We were instantly and intimately joined on most of our outdoor forays by a horde of gnats, sandflies, ants, spiders, ticks, wasps, native bees, flies, chiggers, scorpions, a near-infinite supply of mosquitoes, and still more fellow-travelers equally eager to bite, yet far too numerous to cite. Back then, I tended to leak dribbles of blood and lymph as if my lumped hide was as holed as a fleshly colander, both from the original bug nips, as well as my fevered attempts to apply first aid with the sole medical tools I had readily available – my fingernails.
Now, perhaps, I should also try to extrude some gratitude to those countless crawly companions, about whom I so often complained. Throughout my youth, I was bitten, stung, scratched, soiled and muddied so extravagantly by my environment that today I seem to enjoy a rather robust immune system. (I hear kids today, interacting mainly with their smartphones while doing diddly-squat in the outdoors, fail to enjoy a similar advantage – hence their soaring rate of allergies.)
But, by far, the most potent legacy from my halcyon years in Florida’s then-lush biome was my lasting veneration of nature’s beauty and her potency. The sheer force of that reverence has inspired and guided me throughout my personal and professional lives.
And due to that durable reverence, I’ve long fought – in the mightiest yet most peaceful manner I could devise – those who poison, raze, exploit and pollute or otherwise proceed to heedlessly trash our precious natural home. A couple of times I did that in direct action campaigns. Mostly I did so by wielding a pen, reporting for decades on ecological and resource issues in both print and video media. (But so as to avoid becoming a total scold, I also sought to celebrate vigorous sport activity and adventuring in what’s left of our natural realm.)
Did my efforts make any difference? Hell, who knows! Perhaps a small, yet a measurable one. But no matter the results, I feel quite good about the decades I spent honoring those early and most profound sentiments – acquired at such an early age amongst our live oaks.
And in the years that have passed, I’ve watched humanity race on madly to its rendezvous with an evolutionary bottleneck. And seen us drag countless other species along toward our approaching collision with consequences. It will be a time of inevitable accounting, of severe and bottomless calamity, and it’s now far too close for comfort. And all the changes that lead up to it have come so fast! The fabulous wildlife zone I felt privileged to live within? Youth of today cannot be coaxed or educated into even imagining it. Since they cannot bask in anything like the multi-level, biologic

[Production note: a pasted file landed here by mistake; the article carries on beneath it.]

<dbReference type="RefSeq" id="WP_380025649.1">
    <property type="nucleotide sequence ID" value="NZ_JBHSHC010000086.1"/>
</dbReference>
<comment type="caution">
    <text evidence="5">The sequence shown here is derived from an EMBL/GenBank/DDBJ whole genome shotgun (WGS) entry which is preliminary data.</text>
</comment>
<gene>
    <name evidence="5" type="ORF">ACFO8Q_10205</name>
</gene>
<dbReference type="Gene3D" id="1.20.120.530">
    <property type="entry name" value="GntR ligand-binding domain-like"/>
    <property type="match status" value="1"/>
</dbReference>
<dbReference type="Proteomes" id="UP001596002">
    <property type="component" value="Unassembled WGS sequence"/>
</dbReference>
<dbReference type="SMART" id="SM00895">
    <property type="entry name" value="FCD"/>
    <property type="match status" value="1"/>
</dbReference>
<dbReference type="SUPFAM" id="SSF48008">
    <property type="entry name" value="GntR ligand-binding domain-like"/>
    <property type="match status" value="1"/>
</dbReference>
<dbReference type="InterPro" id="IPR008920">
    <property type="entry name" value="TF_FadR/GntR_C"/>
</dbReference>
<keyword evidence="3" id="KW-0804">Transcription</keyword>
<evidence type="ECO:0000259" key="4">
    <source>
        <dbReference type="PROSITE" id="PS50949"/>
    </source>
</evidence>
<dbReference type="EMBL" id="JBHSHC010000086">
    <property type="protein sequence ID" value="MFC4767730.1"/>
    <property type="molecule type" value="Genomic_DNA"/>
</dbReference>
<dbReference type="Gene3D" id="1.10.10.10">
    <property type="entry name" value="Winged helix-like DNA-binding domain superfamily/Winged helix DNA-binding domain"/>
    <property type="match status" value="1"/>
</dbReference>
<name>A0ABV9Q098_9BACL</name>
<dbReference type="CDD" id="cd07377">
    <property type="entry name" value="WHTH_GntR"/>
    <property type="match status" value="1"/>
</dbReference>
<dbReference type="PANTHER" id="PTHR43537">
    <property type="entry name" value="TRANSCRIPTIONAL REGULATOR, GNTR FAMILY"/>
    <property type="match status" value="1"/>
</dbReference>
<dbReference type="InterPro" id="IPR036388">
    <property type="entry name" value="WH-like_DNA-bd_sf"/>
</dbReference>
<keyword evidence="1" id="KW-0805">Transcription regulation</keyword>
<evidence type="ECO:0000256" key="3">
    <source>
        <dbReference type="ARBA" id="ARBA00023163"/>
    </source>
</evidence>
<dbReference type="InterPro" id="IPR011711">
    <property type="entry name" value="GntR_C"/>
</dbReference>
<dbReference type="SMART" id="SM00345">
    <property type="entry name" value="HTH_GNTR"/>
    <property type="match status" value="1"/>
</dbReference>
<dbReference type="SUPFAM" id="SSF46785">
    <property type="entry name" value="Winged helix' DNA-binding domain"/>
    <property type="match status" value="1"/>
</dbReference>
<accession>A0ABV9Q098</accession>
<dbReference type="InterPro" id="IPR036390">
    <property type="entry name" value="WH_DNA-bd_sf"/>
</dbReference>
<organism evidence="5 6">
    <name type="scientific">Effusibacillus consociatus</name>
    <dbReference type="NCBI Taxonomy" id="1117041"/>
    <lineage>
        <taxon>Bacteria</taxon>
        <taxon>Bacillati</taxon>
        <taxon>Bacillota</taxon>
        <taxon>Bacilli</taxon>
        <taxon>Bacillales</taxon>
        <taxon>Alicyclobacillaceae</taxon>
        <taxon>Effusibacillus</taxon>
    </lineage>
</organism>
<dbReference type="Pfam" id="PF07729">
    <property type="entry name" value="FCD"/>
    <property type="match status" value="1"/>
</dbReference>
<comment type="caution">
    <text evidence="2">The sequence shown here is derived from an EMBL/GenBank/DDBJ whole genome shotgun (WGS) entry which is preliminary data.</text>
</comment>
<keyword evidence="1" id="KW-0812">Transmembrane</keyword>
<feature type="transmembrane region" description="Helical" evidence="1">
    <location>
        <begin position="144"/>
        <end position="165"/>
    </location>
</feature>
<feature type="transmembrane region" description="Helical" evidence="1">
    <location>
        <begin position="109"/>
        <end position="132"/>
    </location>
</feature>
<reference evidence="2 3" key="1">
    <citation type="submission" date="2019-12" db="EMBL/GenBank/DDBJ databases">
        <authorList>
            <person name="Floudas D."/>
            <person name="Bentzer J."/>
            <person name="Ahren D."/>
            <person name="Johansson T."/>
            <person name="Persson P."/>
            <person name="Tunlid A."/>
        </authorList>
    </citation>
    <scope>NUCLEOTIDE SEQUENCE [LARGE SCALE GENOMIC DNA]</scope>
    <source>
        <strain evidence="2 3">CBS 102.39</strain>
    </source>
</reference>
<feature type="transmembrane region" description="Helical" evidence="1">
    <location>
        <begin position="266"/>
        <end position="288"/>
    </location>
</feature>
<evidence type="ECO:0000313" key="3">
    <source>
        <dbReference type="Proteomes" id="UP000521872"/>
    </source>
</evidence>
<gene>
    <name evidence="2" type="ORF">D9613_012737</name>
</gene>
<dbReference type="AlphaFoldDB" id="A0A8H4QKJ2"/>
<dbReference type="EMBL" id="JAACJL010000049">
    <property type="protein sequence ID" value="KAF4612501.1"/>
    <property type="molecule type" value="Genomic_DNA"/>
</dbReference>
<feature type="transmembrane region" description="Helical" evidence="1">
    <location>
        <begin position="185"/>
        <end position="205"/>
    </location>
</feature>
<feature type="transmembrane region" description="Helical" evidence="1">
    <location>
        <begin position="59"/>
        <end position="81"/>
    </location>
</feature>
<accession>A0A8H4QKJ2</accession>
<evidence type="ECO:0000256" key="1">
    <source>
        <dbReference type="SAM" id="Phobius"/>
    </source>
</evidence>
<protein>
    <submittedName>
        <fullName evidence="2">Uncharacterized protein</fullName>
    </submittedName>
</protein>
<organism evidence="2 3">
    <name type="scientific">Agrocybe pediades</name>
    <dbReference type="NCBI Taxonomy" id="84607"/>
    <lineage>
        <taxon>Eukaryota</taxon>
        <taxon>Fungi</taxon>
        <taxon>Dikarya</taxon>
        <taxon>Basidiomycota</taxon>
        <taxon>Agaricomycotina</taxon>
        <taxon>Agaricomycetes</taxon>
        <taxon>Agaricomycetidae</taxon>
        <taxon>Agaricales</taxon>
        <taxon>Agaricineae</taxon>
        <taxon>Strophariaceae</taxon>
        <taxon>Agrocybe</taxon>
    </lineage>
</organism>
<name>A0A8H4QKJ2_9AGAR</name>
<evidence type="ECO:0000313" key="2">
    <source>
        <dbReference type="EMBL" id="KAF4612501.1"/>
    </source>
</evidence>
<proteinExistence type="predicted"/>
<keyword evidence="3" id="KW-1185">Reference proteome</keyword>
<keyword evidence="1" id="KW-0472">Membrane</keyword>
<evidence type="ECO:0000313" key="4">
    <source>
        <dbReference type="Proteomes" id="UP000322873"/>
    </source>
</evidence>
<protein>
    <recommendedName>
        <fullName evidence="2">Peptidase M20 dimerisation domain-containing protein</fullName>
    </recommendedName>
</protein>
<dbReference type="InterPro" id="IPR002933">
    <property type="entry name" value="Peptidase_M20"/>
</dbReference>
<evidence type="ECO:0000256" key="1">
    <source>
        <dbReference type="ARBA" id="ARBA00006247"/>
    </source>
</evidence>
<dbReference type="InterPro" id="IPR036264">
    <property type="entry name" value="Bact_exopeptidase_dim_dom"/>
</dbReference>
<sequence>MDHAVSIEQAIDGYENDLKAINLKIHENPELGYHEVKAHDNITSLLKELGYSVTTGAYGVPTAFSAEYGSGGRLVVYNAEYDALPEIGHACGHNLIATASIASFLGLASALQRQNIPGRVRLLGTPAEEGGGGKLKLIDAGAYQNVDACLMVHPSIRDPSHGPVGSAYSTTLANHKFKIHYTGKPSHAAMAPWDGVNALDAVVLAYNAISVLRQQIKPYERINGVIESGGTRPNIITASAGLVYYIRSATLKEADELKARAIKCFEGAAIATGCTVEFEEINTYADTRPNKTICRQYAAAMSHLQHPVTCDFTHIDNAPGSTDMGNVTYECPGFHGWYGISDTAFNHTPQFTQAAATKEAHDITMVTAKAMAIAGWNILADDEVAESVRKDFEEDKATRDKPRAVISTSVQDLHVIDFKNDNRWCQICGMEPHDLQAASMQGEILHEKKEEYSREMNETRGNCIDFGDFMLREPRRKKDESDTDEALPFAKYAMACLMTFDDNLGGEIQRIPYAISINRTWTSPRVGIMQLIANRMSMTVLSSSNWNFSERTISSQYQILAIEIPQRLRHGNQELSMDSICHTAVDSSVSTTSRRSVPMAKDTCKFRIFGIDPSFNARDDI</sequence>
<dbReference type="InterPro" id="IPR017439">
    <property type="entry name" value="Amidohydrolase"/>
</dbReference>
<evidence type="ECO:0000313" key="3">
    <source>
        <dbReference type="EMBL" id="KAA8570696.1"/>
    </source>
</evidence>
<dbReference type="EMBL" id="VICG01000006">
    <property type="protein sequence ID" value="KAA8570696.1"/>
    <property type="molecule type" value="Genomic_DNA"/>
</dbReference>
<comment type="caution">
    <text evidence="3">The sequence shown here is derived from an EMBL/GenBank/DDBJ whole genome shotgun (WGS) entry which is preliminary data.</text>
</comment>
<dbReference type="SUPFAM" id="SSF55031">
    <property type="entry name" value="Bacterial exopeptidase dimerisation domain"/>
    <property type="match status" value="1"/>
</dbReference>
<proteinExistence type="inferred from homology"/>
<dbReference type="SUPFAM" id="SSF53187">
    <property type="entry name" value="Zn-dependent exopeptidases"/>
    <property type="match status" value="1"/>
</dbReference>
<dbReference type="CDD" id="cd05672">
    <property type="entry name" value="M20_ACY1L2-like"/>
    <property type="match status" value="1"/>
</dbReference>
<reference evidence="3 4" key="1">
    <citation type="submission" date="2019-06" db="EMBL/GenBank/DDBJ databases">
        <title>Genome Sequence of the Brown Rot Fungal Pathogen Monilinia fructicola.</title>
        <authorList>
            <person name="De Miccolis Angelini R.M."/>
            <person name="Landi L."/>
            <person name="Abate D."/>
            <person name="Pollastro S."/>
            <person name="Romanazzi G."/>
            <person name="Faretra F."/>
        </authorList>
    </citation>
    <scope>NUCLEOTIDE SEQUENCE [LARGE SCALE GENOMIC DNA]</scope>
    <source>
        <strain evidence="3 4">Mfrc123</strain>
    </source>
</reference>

richness itself, it’s simply beyond their ken.
I seldom return to our home hammock (my dad, in a rare fit of poetic grace, named it Acrux, after a star in the Southern Cross). When I do, each sojourn offers a sobering reminder of how many natural wonders have been subtracted from our world. But if a nostalgic visit gives me a slight hint of what once was, it also awards me a rich vision of what may come again.
Back at Acrux on an autumn night a decade ago, I stood outdoors at our rickety old house, and considered the fact that far too many years had passed since I’d heard a whippoorwill’s song. And as I pondered that, amazingly, one did call. (Most likely I’d heard and recognized it first subliminally, while indoors, which is why I’d gone outside to meditate upon that very topic.)
The night bird’s trill was like a cry of a ghost. It came from so far away, it sounded so isolated. No other whippoorwills answered, where dozens might have in the past. But I, I did not hesitate to respond. I set out upon the faint trace of a forest path that I remembered from my youth, swam out from the inky night shadows of our home hammock, walked past a delicate black lacework cast by scrub pines and palmettos, came out onto a roadway, crossed a canal bridge. I covered more than a mile in the dark as the repeated phrase that is a whippoorwill’s short aria grew steadily louder and more distinct.
Finally, I homed in on the bird herself. But as she sensed my nearness, she grew wary and she ceased her call. That was quite all right with me, though, because I had a plan, I’d done this sort of thing before. I wished for her to grow calm, to cease to see me as a threat.
I picked out a scrub pine, sat on its thick mat of fallen needles and leaned back against its rough and scaly bark. Minutes ticked past, can’t rightly guess how many. Yet I felt no worries. At that moment, like the poet William Blake, it seemed as though I could cradle infinity in the palm of my hand and glimpse eternity in an hour.
She began to sing – her pure desire to call had ultimately overwhelmed any concern about my presence. Her cry sounded so clear, so beautiful and so near that shivers rippled along my spine. I absorbed it with the avid thirst of a wanderer who arrives at an oasis on a sweltering day and rushes to gulp from a pond full of astonishingly cool water.
Truth be told, this last, lost solo did afflict me with some sadness, for I mourned the bird’s loneliness. Yet even so its solitary presence also bestowed an unusual sort of hope. For I perceived in that moment an insight which I continue to ponder nowadays – that the wild world is far more durable and resilient than any set of its living forms. Including us people. In other words, if all of humanity were to vanish into a jumbled heap of ash and mendacity and greed and radioactive bone fragments, our earth might brood for a bit. Then she will collect herself and begin again to emit many fresh living beings, all in lovely and new and amazing shapes.
So – no matter what happens to us – on some day in a far future, new tracks like unto those of a panther may be found in the rain-softened marl of a swampland path. Or of an evening, galaxies of something like fireflies may drift once more under dense beards of something like Spanish moss. And once more, nightbirds much like whippoorwills can call out to each other, over and over, across a darkened landscape. When that occurs, I hope some species which can do a far better job than we did of handling the miracle of consciousness shall also be present… to hear, and to see,
and to deeply value it all.